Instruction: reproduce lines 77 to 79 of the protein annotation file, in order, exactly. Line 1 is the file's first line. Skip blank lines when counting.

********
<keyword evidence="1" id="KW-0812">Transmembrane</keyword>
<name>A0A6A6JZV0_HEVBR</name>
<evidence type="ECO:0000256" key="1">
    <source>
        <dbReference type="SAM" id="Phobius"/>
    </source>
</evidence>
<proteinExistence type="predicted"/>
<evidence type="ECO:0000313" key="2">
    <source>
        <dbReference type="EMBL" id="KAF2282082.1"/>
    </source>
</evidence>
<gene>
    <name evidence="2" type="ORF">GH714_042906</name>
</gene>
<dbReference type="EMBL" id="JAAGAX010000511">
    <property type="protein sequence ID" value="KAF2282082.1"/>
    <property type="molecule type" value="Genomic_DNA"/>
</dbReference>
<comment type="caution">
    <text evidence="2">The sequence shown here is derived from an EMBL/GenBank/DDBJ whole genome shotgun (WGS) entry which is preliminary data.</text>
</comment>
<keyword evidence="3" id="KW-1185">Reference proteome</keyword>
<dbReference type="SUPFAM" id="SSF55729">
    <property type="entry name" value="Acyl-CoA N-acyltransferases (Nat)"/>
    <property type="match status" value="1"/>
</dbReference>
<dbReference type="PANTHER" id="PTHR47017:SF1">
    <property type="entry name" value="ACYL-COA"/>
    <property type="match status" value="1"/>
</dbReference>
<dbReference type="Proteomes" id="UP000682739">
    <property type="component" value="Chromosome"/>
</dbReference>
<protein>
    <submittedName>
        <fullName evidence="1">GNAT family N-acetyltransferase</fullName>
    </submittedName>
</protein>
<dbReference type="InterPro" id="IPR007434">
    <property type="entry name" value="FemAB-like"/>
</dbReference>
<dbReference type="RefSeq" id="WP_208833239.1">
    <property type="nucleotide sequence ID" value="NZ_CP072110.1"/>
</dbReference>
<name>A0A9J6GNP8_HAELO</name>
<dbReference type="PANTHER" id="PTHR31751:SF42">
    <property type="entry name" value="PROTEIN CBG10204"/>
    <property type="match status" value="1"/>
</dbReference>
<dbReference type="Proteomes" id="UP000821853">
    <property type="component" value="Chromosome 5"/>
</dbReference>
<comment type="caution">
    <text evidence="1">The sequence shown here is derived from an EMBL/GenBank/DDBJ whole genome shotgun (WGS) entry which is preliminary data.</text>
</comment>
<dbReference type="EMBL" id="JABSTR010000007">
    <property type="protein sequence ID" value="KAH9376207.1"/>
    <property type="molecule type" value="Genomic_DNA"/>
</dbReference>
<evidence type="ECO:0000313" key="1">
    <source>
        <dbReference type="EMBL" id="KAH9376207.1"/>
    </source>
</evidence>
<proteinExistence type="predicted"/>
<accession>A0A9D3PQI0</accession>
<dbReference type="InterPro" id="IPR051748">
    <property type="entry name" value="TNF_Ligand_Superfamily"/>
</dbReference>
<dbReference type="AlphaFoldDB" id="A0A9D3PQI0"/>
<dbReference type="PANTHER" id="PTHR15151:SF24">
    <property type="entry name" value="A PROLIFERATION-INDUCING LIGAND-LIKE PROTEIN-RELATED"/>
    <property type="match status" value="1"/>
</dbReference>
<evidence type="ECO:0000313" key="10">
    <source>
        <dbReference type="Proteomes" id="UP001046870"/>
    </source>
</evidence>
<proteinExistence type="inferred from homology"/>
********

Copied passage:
<evidence type="ECO:0000313" key="10">
    <source>
        <dbReference type="Proteomes" id="UP001046870"/>